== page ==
Burger King Moving to Canada?

It was announced this week that Burger King bought Tim Hortons, a cafe and bake shop, based in Canada for $11.4 billion dollars. In light of this, Burger King may very well move its headquarters to Canada. Company mergers and buyouts are common, but this buyout could mean larger implications on equal pay for workers and taxation for larger corporations:

  1. Will the minimum wage be increased across the US for Burger King workers? The average minimum wage in Canada is $10.33 ($9.43 in US dollars) while the US federal minimum wage is $7.25. Burger King should raise the minimum wage at US locations to the same amount as Tim Hortons to ensure equal pay.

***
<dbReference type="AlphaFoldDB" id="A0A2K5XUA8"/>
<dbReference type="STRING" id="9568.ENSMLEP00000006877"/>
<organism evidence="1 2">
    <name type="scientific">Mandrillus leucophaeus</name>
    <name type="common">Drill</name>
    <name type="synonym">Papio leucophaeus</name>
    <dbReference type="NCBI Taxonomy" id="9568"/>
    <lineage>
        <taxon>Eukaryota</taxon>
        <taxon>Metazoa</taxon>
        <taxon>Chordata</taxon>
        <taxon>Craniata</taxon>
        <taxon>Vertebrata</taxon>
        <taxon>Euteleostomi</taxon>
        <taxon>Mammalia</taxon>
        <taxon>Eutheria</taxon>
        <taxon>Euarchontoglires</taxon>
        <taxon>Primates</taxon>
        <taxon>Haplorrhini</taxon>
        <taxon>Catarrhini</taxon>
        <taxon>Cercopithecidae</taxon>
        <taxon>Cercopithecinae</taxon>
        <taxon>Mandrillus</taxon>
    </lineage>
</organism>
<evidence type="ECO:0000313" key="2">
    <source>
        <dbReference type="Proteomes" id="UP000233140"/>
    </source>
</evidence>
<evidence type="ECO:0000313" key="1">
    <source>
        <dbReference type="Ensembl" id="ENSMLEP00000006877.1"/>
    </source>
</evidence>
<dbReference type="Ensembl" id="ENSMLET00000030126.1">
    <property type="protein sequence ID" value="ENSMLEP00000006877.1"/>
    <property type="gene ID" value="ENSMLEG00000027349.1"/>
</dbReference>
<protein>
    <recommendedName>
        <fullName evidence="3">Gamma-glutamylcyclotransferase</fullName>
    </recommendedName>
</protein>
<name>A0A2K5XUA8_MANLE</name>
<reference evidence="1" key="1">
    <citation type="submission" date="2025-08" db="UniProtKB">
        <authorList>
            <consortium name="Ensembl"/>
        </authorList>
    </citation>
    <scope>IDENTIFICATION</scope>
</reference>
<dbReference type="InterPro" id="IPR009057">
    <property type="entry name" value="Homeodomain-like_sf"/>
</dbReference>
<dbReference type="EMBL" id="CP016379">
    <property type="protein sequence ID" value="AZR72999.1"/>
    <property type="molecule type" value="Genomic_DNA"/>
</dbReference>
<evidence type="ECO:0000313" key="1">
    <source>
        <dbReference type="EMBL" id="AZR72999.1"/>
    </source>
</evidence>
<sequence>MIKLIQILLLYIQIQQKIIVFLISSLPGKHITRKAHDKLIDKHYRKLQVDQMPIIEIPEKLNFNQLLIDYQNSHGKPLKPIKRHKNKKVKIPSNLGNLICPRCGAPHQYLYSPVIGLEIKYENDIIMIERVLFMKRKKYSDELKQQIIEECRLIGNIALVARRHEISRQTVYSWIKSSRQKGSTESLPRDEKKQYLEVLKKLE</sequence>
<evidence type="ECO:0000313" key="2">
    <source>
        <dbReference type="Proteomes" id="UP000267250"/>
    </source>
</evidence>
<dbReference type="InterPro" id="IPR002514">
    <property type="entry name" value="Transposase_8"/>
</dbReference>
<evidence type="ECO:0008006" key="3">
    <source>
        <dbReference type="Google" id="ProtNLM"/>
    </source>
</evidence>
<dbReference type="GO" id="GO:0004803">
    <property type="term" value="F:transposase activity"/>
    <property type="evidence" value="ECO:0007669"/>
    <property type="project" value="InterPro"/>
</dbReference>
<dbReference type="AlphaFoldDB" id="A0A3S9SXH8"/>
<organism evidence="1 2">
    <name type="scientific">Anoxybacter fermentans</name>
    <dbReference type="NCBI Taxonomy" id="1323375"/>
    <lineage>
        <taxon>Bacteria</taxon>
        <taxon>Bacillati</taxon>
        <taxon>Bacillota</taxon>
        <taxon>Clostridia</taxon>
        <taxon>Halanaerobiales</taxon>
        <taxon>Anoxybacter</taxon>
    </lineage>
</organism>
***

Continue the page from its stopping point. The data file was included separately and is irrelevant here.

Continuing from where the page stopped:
2. It's common for many US companies that merge with foreign entities to move their headquarters abroad to evade U.S. taxes. However, what raises eyebrows about Burger King is that billionaire Warren Buffett's company Berkshire Hathaway will buy $3 billion dollars worth of shares in this new venture. Buffett has expressed his support of raising taxes on wealthy Americans to reduce income inequality. Even though his company will not have any involvement with operations, it may seem hypocritical to support a merger that tries to dodge taxes. But hey, at the end of the day he's a businessman, amirite?

Voicing his concern is former Secretary of Labor and current UC Berkeley professor Robert Reich, who points out the likely outcome is a double-hit to American taxpayers:

Secretary of Labor Robert Reich on Burger King, minimum wage workers, and corporate taxes

This story is developing and the most crucial outcome is TBD: is Burger King just one more in a growing trend of fleeing American companies? Or will this be a watershed moment in the conversation on equal pay and corporate tax dodgers?